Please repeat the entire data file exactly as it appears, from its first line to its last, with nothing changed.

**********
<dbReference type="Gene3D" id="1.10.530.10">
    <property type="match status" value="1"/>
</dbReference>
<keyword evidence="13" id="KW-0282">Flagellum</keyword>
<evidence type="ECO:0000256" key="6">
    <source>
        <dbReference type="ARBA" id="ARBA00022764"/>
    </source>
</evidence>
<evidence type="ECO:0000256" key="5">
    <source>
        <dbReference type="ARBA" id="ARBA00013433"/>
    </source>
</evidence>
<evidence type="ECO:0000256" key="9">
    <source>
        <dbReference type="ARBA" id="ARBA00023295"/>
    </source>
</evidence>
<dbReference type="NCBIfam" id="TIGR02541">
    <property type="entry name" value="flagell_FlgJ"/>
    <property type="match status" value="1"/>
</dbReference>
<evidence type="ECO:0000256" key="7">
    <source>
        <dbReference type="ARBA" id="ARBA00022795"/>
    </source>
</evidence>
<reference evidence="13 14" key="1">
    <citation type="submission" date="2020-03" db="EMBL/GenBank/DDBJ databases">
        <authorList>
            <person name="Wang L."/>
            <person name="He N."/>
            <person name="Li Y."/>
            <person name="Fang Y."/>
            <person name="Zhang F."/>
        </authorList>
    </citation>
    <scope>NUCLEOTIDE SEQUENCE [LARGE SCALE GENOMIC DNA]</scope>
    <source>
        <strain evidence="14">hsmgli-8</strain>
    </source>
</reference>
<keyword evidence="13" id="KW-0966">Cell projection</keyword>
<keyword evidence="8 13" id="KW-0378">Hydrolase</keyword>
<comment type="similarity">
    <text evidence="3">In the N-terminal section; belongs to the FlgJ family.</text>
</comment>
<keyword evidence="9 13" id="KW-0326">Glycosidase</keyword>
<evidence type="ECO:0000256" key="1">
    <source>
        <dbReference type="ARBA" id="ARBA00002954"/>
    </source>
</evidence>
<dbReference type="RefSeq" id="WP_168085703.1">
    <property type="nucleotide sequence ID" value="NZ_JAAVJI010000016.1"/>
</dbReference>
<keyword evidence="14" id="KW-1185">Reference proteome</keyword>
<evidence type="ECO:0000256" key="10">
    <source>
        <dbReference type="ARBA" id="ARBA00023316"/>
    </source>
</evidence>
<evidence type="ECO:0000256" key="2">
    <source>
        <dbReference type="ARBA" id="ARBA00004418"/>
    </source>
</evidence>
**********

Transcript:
<dbReference type="Gene3D" id="1.10.530.10">
    <property type="match status" value="1"/>
</dbReference>
<keyword evidence="13" id="KW-0282">Flagellum</keyword>
<evidence type="ECO:0000256" key="6">
    <source>
        <dbReference type="ARBA" id="ARBA00022764"/>
    </source>
</evidence>
<evidence type="ECO:0000256" key="5">
    <source>
        <dbReference type="ARBA" id="ARBA00013433"/>
    </source>
</evidence>
<evidence type="ECO:0000256" key="9">
    <source>
        <dbReference type="ARBA" id="ARBA00023295"/>
    </source>
</evidence>
<dbReference type="NCBIfam" id="TIGR02541">
    <property type="entry name" value="flagell_FlgJ"/>
    <property type="match status" value="1"/>
</dbReference>
<evidence type="ECO:0000256" key="7">
    <source>
        <dbReference type="ARBA" id="ARBA00022795"/>
    </source>
</evidence>
<reference evidence="13 14" key="1">
    <citation type="submission" date="2020-03" db="EMBL/GenBank/DDBJ databases">
        <authorList>
            <person name="Wang L."/>
            <person name="He N."/>
            <person name="Li Y."/>
            <person name="Fang Y."/>
            <person name="Zhang F."/>
        </authorList>
    </citation>
    <scope>NUCLEOTIDE SEQUENCE [LARGE SCALE GENOMIC DNA]</scope>
    <source>
        <strain evidence="14">hsmgli-8</strain>
    </source>
</reference>
<keyword evidence="13" id="KW-0966">Cell projection</keyword>
<keyword evidence="8 13" id="KW-0378">Hydrolase</keyword>
<comment type="similarity">
    <text evidence="3">In the N-terminal section; belongs to the FlgJ family.</text>
</comment>
<keyword evidence="9 13" id="KW-0326">Glycosidase</keyword>
<evidence type="ECO:0000256" key="1">
    <source>
        <dbReference type="ARBA" id="ARBA00002954"/>
    </source>
</evidence>
<dbReference type="RefSeq" id="WP_168085703.1">
    <property type="nucleotide sequence ID" value="NZ_JAAVJI010000016.1"/>
</dbReference>
<keyword evidence="14" id="KW-1185">Reference proteome</keyword>
<evidence type="ECO:0000256" key="10">
    <source>
        <dbReference type="ARBA" id="ARBA00023316"/>
    </source>
</evidence>
<evidence type="ECO:0000256" key="2">
    <source>
        <dbReference type="ARBA" id="ARBA00004418"/>
    </source>
</evidence>